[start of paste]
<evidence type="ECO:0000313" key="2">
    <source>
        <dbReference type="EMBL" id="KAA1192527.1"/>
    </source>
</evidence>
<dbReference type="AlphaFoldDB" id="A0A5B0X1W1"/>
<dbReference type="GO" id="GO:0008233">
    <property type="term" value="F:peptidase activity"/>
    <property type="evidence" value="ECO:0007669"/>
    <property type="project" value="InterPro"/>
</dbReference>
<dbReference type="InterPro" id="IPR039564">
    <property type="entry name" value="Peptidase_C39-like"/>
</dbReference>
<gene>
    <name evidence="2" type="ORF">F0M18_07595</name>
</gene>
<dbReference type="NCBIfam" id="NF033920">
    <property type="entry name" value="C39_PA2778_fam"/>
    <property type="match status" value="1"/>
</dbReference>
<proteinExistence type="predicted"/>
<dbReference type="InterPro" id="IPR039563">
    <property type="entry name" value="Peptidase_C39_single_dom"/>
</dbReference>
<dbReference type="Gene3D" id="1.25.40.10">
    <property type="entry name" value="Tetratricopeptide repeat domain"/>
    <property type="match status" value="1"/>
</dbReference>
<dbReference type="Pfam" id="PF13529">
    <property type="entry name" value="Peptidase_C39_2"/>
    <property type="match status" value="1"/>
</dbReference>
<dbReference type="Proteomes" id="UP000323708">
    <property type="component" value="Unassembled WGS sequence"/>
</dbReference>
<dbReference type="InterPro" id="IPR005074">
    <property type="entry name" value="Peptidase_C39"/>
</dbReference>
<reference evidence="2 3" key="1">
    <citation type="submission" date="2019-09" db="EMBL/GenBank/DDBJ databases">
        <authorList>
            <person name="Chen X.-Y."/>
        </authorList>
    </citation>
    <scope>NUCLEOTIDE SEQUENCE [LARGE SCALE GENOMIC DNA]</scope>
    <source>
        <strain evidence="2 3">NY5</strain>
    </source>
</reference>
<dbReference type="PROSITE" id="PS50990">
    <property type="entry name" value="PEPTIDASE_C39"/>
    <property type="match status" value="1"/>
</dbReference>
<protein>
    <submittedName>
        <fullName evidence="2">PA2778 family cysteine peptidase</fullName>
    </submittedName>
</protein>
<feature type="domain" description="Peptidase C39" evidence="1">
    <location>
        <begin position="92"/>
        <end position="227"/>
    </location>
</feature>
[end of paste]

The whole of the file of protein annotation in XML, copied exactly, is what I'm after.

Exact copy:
<evidence type="ECO:0000313" key="2">
    <source>
        <dbReference type="EMBL" id="KAA1192527.1"/>
    </source>
</evidence>
<dbReference type="AlphaFoldDB" id="A0A5B0X1W1"/>
<dbReference type="GO" id="GO:0008233">
    <property type="term" value="F:peptidase activity"/>
    <property type="evidence" value="ECO:0007669"/>
    <property type="project" value="InterPro"/>
</dbReference>
<dbReference type="InterPro" id="IPR039564">
    <property type="entry name" value="Peptidase_C39-like"/>
</dbReference>
<gene>
    <name evidence="2" type="ORF">F0M18_07595</name>
</gene>
<dbReference type="NCBIfam" id="NF033920">
    <property type="entry name" value="C39_PA2778_fam"/>
    <property type="match status" value="1"/>
</dbReference>
<proteinExistence type="predicted"/>
<dbReference type="InterPro" id="IPR039563">
    <property type="entry name" value="Peptidase_C39_single_dom"/>
</dbReference>
<dbReference type="Gene3D" id="1.25.40.10">
    <property type="entry name" value="Tetratricopeptide repeat domain"/>
    <property type="match status" value="1"/>
</dbReference>
<dbReference type="Pfam" id="PF13529">
    <property type="entry name" value="Peptidase_C39_2"/>
    <property type="match status" value="1"/>
</dbReference>
<dbReference type="Proteomes" id="UP000323708">
    <property type="component" value="Unassembled WGS sequence"/>
</dbReference>
<dbReference type="InterPro" id="IPR005074">
    <property type="entry name" value="Peptidase_C39"/>
</dbReference>
<reference evidence="2 3" key="1">
    <citation type="submission" date="2019-09" db="EMBL/GenBank/DDBJ databases">
        <authorList>
            <person name="Chen X.-Y."/>
        </authorList>
    </citation>
    <scope>NUCLEOTIDE SEQUENCE [LARGE SCALE GENOMIC DNA]</scope>
    <source>
        <strain evidence="2 3">NY5</strain>
    </source>
</reference>
<dbReference type="PROSITE" id="PS50990">
    <property type="entry name" value="PEPTIDASE_C39"/>
    <property type="match status" value="1"/>
</dbReference>
<protein>
    <submittedName>
        <fullName evidence="2">PA2778 family cysteine peptidase</fullName>
    </submittedName>
</protein>
<feature type="domain" description="Peptidase C39" evidence="1">
    <location>
        <begin position="92"/>
        <end position="227"/>
    </location>
</feature>